Study Group for Roman Pottery

Roman Pottery Bibliography

Regions of France: page 2a

search tips   advanced search 
site search by freefind
Argonne continued:
Journal of Roman Pottery Studies  Vol 5, 1990 page 147
1203  Feller, M, 'Classification et datation des molettes d'Argonne: problèmes de méthodes', SFECAG. Actes du Congrés de Cognac, 1991, 161-169. One of four papers in a thematic section entitled 'Méthodologie: la chronologic en céramique de la datation relative à la datation absolue': see also entry nos. 1200, 1234 and 1241. See also entry no. 1187.
syn/---/320-435/---
ats/stv (roller-stamped)
Although the two papers make no reference to each other, this paper and entry no. 1187 treat complementary aspects of the same subject. The first comprehensive system for dating roller-stamp-decorated Argonne samian was devised by Hübener and presented in his seminal paper of 1968 (Banner Jahrbucher, 168, 241-298). Feller begins with a clear résumé of the Hübener system, with summaries of the essential distinguishing elements of the eight (or nine) groups along with the site dating evidence used by Hübener, and he includes Hübener's original dating graph, translated into French. He then re-examines each of the groups, pointing out where each presents difficulties both in terms of classification and of chronology, especially in the light of evidence which has come emerged in recent years. The main result is that the Hübener system is much too simplified, and its dating needs a very thorough revision, of which this paper is but the first step, while the fundamental classification of types remains useful, although it clearly is far from perfect. Feller's evidence shows that Hübener's Groups 1, 2 and 3 should continue later than previously thought; Group 4 clearly began and ended several decades later; Group 6 began somewhat earlier; and the date-ranges of Groups 5and 7 should be enlarged by roughly a century. While admitting that in some ways the problem tackled in this paper is a relatively simple one, we should recognise that its clearly-presented approach would also be appropriate for some of the more complicated problems of modern pottery studies.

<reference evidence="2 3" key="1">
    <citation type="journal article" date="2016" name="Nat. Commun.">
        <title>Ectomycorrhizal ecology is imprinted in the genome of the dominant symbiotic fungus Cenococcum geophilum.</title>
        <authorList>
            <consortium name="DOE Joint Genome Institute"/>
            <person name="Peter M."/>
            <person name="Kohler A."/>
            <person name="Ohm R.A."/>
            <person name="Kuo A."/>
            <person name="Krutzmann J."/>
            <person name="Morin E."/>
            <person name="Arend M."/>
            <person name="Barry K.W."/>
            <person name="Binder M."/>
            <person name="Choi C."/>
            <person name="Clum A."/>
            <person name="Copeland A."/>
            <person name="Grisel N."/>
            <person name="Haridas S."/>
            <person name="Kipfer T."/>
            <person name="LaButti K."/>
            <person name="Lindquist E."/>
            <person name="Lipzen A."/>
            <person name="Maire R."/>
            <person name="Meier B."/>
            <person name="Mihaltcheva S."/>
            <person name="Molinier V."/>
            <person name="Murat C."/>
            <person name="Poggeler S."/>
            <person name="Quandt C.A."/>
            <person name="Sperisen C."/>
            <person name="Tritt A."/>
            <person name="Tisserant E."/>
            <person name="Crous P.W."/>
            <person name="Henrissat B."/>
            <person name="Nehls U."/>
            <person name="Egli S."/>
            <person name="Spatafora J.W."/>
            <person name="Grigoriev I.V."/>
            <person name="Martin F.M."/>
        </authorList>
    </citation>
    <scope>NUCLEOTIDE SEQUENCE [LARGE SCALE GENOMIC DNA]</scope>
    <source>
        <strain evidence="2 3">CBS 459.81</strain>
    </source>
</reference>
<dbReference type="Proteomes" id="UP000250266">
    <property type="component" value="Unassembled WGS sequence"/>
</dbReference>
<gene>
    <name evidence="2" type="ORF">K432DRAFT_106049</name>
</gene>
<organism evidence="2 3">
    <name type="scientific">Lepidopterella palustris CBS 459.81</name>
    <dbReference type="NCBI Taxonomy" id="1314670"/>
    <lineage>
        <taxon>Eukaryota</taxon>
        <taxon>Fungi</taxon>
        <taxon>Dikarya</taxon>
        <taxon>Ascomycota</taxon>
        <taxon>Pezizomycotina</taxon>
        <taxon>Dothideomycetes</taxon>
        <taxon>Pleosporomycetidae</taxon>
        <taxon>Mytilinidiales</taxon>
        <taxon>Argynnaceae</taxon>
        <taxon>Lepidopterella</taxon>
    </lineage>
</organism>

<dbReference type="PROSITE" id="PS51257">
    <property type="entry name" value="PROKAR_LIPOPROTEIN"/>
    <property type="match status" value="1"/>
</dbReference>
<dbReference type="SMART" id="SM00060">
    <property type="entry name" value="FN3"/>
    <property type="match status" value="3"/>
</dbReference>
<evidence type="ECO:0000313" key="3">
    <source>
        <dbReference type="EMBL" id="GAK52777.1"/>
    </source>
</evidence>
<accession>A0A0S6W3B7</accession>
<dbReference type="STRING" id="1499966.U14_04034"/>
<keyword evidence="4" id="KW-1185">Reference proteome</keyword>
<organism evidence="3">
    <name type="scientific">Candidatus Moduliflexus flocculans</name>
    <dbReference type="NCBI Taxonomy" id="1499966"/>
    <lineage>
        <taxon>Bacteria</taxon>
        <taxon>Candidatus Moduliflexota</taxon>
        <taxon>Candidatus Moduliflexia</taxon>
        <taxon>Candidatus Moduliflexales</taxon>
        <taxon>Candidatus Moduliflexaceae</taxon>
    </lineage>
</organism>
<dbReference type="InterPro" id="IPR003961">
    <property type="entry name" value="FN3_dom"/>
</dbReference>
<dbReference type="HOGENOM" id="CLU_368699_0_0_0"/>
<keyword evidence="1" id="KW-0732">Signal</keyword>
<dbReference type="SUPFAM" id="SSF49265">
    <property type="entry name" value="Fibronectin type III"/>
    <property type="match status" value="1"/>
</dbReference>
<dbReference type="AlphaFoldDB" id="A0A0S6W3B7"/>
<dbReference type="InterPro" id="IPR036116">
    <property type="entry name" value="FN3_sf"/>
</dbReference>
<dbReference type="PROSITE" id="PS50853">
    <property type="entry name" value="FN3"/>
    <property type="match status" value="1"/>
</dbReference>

Previous page     Return to Regions of France Introduction Next page